Summertime in Toronto is the time to go to all the food trucks, hole-in-the-walls, food markets, and food festivals. What’s a better way to celebrate the reappearance of the sun than by going out and exploring the city’s nooks and crannies, and experiencing all that being in Toronto means?
The first food review of Summer 2015 is on Kanto by Tita Flips. I first discovered Kanto when I started interning at Kapisanan last summer, and I was incredibly eager to introduce it to Mikaius as soon as I could! Part of its charm is that I can’t really consider it fast food because a sweet old lola makes the food. The wait is on the long side (about 15 to 20 minutes), but it’s worth it to soothe my homesick heart.
Before we dig in (hah!), here’s a short primer of relevant Filipino food terminology:
- almusal: The Tagalog word for breakfast
- –silog: a portmanteau of sinangag (fried rice) and itlog (egg, usually sunny-side up). The –silog is a mainstay of Filipino almusals both in the homeland and in the diasporic communities, and it is usually paired with some kind of protein, the main suspects being tocino, tapa, and daing na bangus (which Mikaius reviews below).
- Mang Tomas sauce: Mang Tomas is the most popular brand of pork liver sauce back home. According to one of my aunts, the tastiest of the “homemade” Mang Tomas versions use the liver of the pig being roasted to make lechon in the backyard, instead of buying the livers separately. Apparently, one pork liver makes enough sauce for the pig itself.
- daing: a method of preparing fish wherein it’s butterflied and soaked in a vinegar-y (or calamansi-y) marinade and then either dried under the sun or fried. The bangus for bangsilog (bangus + sinangag + itlog) is prepped like this.
- atchara: pickled papaya that is usually served with pork dishes to cut through the intense pork taste and grease, so that you can go on to eat more pork. Go figure. Atchara is delicious with other kinds of food, not just pork.
Mikaius: My order was the bangsilog with the calamansi iced tea. Entirely delicious. One half of a daing na bangus that’s been soaked in an amazing yet simple vinegar-y marinade, and fried to a delicious crisp. The garlic fried rice at Kanto is always a nice, heartwarming bit of comfort. It embodies my favourite kind of food: simple and tasty. With a nice fried egg on top pouring out molten goodness into that rice when you cut into it, the rice is just the right pair to the fish. The fish itself was (and has been every time) made perfectly. The crunch on the fry is perfect, the flesh is soft, and even the skin (descaled, mind you) has that vinegary-fried flavour well in hand with a satisfying crunch.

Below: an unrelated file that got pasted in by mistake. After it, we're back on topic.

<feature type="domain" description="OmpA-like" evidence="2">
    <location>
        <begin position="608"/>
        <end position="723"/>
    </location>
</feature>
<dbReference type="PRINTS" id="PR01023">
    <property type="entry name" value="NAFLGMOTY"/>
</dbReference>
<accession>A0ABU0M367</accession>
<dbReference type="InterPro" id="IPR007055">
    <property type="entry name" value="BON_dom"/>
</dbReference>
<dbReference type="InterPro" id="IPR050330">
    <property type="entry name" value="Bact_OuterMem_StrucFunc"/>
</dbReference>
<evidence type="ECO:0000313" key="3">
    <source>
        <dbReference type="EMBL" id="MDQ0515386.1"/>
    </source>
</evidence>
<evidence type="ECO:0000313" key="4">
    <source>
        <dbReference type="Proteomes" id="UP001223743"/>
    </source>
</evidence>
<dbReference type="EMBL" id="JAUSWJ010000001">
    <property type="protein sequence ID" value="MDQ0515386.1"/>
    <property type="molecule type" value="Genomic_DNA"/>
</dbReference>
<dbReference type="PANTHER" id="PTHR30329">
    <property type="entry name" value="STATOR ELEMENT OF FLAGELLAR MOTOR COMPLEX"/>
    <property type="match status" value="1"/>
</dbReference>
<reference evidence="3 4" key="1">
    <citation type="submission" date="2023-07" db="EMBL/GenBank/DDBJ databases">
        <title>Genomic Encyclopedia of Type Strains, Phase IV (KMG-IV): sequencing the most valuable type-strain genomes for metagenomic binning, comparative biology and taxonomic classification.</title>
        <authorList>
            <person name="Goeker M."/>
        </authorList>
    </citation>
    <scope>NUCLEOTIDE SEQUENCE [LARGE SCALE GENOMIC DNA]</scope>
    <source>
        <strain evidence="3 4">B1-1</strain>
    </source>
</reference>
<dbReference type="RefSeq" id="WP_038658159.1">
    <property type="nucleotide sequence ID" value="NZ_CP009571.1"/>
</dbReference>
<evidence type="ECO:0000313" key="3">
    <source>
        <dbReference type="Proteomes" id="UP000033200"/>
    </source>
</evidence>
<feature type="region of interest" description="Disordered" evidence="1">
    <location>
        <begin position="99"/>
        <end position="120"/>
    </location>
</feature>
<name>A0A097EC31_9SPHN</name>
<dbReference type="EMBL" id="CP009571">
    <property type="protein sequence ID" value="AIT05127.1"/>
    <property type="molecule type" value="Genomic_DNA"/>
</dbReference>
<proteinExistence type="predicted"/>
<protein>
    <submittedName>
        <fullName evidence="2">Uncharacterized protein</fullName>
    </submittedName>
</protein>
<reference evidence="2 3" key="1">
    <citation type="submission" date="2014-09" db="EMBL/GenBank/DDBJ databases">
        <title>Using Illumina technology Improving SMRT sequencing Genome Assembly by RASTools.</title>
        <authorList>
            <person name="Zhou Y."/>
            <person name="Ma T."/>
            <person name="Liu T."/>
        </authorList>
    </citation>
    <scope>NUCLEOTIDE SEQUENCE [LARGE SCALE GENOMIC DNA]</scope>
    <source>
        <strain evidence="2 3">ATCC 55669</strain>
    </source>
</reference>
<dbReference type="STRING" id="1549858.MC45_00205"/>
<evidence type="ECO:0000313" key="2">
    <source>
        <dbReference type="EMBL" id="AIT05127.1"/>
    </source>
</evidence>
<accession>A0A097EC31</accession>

I’ve had a good few items off the menu. Most of the menu, actually. I don’t know if tosilog or bangsilog is my favourite from Kanto. I find the –silog type of meals so homey, and every time I have one, it’s like a hug in my stomach. Most times I default to the tosilog, just because I can’t pass up pork and sweetness, but sometimes I just want that nice vinegary taste that the bangus has.
Dani: I ordered the lechon kawali off of the giant menu that they have beside the counter. For the uninitiated, lechon kawali is pan-fried crispy pork belly that Kanto serves with a side of atchara (pickled papaya) and the ubiquitous Mang Tomas sauce (savoury pork liver sauce) that you have with almost all servings of lechon back home. This is laid on top of a generous serving of delicious, piping hot garlic rice liberally sprinkled with toasted garlic bits – mini flavour bombs when they explode on your tongue. My mouth is watering just typing that out. Oh, my.
While my favourite thing to have at Kanto is hands-down the bangsilog (butterflied, pan-fried bangus + sinangag + itlog), on that particular day I wanted to try something different. I’d also had fish for several days prior and wanted those greasy fatty pork chunks in my belly. It was so good. The skin was crispy, the fat was melt-in-your-mouth delicious, and the garlic rice was perfect. Mmmm. If you ask me what I recommend, I’ll still say go for the bangsilog first – but the lechon kawali is also amazing if you’re craving pork!
Dani: 5/5, highly-recommended! If you want good homemade Filipino food and you’re in the Kensington Market area, head over to Market 707 and sink your teeth into some Kanto.
Mikaius: Absolutely recommend. Recommend entirely! Haven’t had a bad item off the menu and I’ve had almost all the menu!
Overall: To be honest, we’re most likely going back within the month. You should, too!